“There were two suspicious men that came into the mosque [and] we were not sure what they were doing,” Noor Al-Henedy told Global News. “One of them was wearing a toque with the word ‘infidel’ on it in Arabic. We didn’t pay attention at first until our executive director went upstairs.

“They toured the mosque, came upstairs to the women’s section… they were just looking like they were scouting the place and then he (one of the men she called suspicious) went downstairs and went to the bathroom.”

Al-Henedy said the men left when approached by the mosque’s executive director. She said the men joined other members of their group outside and a confrontation unfolded with members of the community. She said one of the people who was part of the group she didn’t know and who was involved in the confrontation streamed the encounter live online.

“The security and safety of everyone that was coming to pray in the mosque was our priority,” she said. “So we called the cops right away to get them to come and evaluate the situation and eliminate any threats that may have happened because we were not really sure what was happening.

“We are entrusted by our community as an organization to make sure that we have the freedom to practise our religion and we wanted to make sure that everybody was in a safe place and nobody was getting harassed.”

Ty Hunt told Global News he was one of a group of five men that went to the mosque so that he could use the bathroom and they could ask questions about Islam. He said it’s hard for him to ask questions of Muslims because “there’s no Muslims at the Yellow Vest rallies” and “it’s hard to run into a Muslim on the street.”

Hunt is the bearded man seen entering the building to use the bathroom, and who was wearing the toque that says “infidel” in Arabic.

“I’ve got a tattoo on my neck that says ‘infidel’ as well… it just means non-believer… in anything,” Hunt said.

“The Christians don’t get offended by it…I’ve gotten more feedback by the Muslims than I have anybody else…. I put it on my neck because it’s time for them to get over it. You’re in Canada, now it’s [time to] integrate into Canada.”

In a phone interview, Hunt told Global News he is a former member of the Soldiers of Odin, a far-right group that has members that “adhere to extreme right-wing ideology and are not afraid to use violence,” according to a declassified Canada Border Services Agency intelligence report obtained by Global News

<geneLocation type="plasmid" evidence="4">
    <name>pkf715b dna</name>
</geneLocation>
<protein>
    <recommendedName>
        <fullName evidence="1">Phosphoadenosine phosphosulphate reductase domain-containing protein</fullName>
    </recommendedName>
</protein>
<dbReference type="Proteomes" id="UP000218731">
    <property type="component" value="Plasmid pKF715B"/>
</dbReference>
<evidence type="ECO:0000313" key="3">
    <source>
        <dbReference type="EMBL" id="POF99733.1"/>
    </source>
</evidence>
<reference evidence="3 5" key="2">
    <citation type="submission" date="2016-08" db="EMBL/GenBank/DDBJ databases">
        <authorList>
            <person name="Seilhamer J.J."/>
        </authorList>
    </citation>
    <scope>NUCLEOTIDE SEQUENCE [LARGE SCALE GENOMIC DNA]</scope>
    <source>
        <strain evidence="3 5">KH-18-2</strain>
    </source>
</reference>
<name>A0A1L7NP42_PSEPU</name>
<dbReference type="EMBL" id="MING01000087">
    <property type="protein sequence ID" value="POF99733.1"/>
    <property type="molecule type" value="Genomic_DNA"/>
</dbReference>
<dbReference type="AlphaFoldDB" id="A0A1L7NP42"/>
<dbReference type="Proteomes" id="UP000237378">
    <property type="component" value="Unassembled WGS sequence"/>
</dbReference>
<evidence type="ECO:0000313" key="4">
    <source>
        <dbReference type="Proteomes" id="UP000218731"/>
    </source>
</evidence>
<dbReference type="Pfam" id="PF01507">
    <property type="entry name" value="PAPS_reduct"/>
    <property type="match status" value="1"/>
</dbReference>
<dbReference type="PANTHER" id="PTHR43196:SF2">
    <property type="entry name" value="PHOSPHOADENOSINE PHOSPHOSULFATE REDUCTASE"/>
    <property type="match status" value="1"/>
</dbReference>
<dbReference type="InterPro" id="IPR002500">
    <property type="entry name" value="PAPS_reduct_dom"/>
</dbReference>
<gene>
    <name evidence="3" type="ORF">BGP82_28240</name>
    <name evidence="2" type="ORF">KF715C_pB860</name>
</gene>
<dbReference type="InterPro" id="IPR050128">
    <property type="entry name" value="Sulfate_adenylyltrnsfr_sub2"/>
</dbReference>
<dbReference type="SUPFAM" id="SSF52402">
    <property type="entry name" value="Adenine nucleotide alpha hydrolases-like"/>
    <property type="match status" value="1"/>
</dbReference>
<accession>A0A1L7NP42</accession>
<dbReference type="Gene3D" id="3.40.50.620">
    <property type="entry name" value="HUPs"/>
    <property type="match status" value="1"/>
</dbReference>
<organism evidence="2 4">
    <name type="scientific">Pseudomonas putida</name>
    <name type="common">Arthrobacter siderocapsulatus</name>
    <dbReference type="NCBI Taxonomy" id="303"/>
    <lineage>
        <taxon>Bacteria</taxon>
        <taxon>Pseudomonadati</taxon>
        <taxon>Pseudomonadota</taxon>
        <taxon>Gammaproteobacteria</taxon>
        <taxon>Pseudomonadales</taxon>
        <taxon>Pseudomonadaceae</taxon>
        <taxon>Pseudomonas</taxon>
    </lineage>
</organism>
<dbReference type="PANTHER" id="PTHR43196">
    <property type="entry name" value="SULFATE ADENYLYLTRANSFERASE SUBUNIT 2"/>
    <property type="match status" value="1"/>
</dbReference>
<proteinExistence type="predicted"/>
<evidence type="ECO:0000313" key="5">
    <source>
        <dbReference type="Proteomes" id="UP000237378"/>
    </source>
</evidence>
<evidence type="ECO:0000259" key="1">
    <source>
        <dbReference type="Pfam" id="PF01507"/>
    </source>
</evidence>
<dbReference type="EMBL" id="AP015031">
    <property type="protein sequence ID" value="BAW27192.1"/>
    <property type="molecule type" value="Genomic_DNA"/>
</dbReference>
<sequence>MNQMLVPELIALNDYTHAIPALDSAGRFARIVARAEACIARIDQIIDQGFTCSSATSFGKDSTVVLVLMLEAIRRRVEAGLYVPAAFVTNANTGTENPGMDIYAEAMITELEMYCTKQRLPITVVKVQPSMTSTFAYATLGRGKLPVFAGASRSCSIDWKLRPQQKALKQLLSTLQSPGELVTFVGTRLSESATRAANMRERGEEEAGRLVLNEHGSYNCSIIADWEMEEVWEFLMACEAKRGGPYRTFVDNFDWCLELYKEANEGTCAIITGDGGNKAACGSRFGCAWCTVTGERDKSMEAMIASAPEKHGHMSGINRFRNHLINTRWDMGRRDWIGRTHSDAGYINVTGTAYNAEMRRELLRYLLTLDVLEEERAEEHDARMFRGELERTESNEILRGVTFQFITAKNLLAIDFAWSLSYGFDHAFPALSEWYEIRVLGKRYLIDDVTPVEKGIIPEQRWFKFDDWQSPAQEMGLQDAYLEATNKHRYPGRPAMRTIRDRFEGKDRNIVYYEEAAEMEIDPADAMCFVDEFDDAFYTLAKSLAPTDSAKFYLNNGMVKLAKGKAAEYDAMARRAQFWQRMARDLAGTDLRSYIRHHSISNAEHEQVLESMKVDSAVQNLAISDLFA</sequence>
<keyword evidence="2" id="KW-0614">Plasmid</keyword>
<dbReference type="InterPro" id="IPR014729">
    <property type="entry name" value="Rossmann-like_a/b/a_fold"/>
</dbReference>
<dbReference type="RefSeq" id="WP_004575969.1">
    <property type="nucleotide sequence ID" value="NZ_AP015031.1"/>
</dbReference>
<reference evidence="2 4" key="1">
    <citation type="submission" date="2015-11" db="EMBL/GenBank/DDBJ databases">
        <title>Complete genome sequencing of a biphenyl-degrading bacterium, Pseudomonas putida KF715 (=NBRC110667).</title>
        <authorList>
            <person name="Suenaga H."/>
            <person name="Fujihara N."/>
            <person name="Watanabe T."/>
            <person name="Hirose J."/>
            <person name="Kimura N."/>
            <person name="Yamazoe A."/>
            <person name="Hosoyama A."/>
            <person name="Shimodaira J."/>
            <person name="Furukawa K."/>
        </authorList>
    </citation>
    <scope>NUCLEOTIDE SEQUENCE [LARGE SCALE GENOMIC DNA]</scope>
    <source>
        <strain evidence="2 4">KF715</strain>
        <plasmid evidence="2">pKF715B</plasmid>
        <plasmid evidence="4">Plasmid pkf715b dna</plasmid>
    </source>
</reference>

READ MORE: Edmonton protesters confront far-right group that CBSA report suggests is ‘not afraid to use violence’

Watch below: (From September 2018) A few blocks away from where thousands of people gathered for an annual Labour Day barbecue in Edmonton, a protest was held against a group known for its far-right views. Kim Smith reports.






Hunt said he left the group and joined another one known as The Clann. He said he is involved in a movement that is opposed to the United Nations because of a threat he said it poses to Canadian sovereignty. He said he supports the Yellow Vest movement and has “questions about Islam.”

READ MORE: UCP nomination candidate turfed in pub night controversy: ‘Polite racist is still racist’

Police said officers showed up at the mosque at around noon but there were no arrests.

Noor Al-Henedy said police also went to the Edmonton Islamic Academy to make sure everyone was safe there.

“We are working with them (police) to make sure such incidents do not happen again,” she said.

READ MORE: Fire at mosque in Edson Saturday night leaves community shaken: RCMP investigating

Premier Rachel Notley took to Twitter to denounce hate on Friday night without directly referencing the mosque incident.

“Hearing that a hate group is openly harassing and terrorizing people in #yeg with racist and homophobic attacks and posters is beyond upsetting,” her tweet read. “This is not who we are.

“There is no room for this kind of hate in the strong, open and optimistic Alberta that inspires me and is our home.”

READ MORE: Edmontonians gather to honour victims of Pittsburgh massacre, support Jewish community

© 2019 Global News, a division of Corus Entertainment Inc.

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Calgary council votes to freeze pay for 2019; investigation into councillor’s comments to continue – Calgary

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Calgary city council voted on Tuesday to freeze its pay for 2019, but also voted to continue an integrity investigation from 2018 into a councillor’s comments on the freeze.

Back in December, council voted against a pay freeze based on administration’s advice, but Ward 11 Coun. Jeromy Farkas said that the council had rejected the pay freeze without an explanation.